International leaders arriving at an economic summit meeting in Buenos Aires confronted the delicate question Thursday of how to approach Crown Prince Mohammed bin Salman of Saudi Arabia, whom American intelligence agencies and other Western officials have blamed for the killing of a Saudi dissident. – New York Times

The upcoming Group of 20 summit in Argentina will mark the re-emergence of Saudi Crown Prince Mohammed bin Salman – commonly referred to as MBS – on the global stage for the first time since the murder of dissident Jamal Khashoggi. […]Simon Henderson, of The Washington Institute for Near East Policy, said he would be “astonished” if President Trump and the crown prince did not meet at the confab, likely for informal talks or a photo opportunity. – Washington Examiner

After weeks of repeated denials that it had anything to do with his disappearance, the kingdom eventually acknowledged that its officials were behind the gruesome murder. The whereabouts of his body are still unknown. – Al Jazeera

Saudi Arabia continues to hold more than a dozen women rights activists in jail, months after a crackdown on dissent intensified in May. […]These are some of the prominent women dissidents jailed for demanding basic rights. – Al Jazeera

Denis Ross writes: Rather than producing a stalemate, Congress should be asking what we should be trying to achieve. Two goals are essential: First, send a message that like the Russian poisoning of a former agent in Britain, the Saudi killing of a dissident journalist is unacceptable; global norms matter, and when they are violated, the offending party must pay a price. – Washington Post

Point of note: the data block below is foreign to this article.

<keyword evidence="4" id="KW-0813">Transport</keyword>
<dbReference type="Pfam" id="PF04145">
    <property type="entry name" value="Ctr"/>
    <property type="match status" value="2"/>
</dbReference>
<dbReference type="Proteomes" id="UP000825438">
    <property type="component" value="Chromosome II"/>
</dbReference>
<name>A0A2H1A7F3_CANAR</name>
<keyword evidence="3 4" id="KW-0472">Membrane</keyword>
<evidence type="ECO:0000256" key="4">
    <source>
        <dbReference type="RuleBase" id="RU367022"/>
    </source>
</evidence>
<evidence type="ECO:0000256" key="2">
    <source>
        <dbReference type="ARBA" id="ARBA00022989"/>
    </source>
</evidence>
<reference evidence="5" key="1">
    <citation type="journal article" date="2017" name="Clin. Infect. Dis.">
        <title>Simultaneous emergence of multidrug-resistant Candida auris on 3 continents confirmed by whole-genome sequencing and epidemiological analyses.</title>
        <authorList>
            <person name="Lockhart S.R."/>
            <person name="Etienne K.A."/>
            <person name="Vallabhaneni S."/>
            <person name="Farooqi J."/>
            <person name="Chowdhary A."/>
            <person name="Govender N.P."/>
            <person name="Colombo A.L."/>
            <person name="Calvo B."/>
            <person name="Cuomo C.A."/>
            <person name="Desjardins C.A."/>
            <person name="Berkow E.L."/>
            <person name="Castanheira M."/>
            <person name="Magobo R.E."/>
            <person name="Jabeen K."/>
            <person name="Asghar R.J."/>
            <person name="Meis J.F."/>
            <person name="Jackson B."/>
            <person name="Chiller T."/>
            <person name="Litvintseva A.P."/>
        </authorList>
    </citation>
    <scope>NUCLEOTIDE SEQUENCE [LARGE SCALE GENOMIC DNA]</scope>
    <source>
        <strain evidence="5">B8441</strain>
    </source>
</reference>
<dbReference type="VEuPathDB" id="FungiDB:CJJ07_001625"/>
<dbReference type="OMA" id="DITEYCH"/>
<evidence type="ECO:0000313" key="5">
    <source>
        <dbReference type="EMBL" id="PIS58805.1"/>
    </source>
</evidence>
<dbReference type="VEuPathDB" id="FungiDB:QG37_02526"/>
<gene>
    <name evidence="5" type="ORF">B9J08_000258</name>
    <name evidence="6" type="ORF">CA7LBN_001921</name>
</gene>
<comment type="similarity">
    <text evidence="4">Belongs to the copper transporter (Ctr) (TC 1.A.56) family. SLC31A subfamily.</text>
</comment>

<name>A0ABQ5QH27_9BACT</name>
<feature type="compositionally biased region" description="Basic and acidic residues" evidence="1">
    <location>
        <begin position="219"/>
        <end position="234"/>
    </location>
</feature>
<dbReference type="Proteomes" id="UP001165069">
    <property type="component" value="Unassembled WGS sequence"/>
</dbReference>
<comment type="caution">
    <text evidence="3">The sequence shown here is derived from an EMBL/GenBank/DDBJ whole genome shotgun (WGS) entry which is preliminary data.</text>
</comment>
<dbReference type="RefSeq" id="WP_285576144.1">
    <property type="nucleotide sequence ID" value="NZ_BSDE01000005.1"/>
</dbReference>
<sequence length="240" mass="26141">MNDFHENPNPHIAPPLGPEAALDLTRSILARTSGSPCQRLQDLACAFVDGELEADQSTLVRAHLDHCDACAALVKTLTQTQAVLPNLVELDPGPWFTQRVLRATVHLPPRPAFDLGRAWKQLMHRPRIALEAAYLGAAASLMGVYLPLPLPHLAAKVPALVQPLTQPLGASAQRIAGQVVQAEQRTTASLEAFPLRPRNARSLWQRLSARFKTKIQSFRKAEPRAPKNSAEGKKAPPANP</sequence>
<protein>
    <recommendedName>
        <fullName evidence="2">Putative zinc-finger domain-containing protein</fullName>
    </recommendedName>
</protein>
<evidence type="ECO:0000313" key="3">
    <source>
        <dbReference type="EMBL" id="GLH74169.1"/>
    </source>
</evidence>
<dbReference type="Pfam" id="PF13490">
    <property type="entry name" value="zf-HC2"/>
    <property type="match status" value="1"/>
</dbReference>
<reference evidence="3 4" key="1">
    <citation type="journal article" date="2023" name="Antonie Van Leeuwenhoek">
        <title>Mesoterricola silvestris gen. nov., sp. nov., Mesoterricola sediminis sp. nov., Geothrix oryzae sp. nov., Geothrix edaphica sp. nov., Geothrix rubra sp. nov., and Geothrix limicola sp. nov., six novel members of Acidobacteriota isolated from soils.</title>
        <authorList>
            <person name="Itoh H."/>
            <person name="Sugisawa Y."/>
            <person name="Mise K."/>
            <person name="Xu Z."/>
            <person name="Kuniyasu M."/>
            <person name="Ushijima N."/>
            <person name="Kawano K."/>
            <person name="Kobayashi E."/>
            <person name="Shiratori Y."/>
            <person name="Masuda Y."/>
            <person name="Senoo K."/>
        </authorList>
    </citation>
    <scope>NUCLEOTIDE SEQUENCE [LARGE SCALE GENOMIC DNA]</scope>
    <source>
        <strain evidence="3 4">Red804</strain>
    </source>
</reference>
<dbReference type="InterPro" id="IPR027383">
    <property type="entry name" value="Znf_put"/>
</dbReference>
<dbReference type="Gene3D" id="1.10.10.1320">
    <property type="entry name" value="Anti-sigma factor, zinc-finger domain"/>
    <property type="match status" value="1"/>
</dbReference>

Eli Lake writes: It’s important to remember why the U.S. is aligned at the moment with Saudi Arabia: It is on the American side in a regional war against Iran. That does not mean the crown prince has permission to send hit teams abroad to murder his critics. If the Senate wanted to be clear about that, it could easily have passed a resolution saying so. Threatening to cut off U.S. support for a war against Iran’s proxies in Yemen punishes America for the crime of its ally. – Bloomberg


Yemen’s Houthi rebels fired a barrage of missiles into Saudi Arabia, the armed group said, strikes that could threaten to derail the U.S.-backed peace efforts that have raised fresh hopes to end a catastrophic, nearly four-year war. – Wall Street Journal

Britain’s ambassador to Yemen said Thursday he has spoken with representatives from the country’s warring sides and that he expects them to attend peace talks that are to begin next week in Stockholm. – Associated Press

UN Secretary-General Antonio Guterres on Thursday played down hopes for an imminent breakthrough on ending Yemen’s brutal war, saying he hoped talks would start by the end of the year. – Agence France- Presse

Middle East & North Africa

Qatar is adding new jet fighters, enhancing missile defenses and recruiting more soldiers to buttress its armed forces in a standoff with a bloc of neighboring states led by Saudi Arabia. – Wall Street Journal

Tunisia said on Thursday it had broken up four Islamist militant cells and seized explosives, poisonous gas and drone aircraft. – Reuters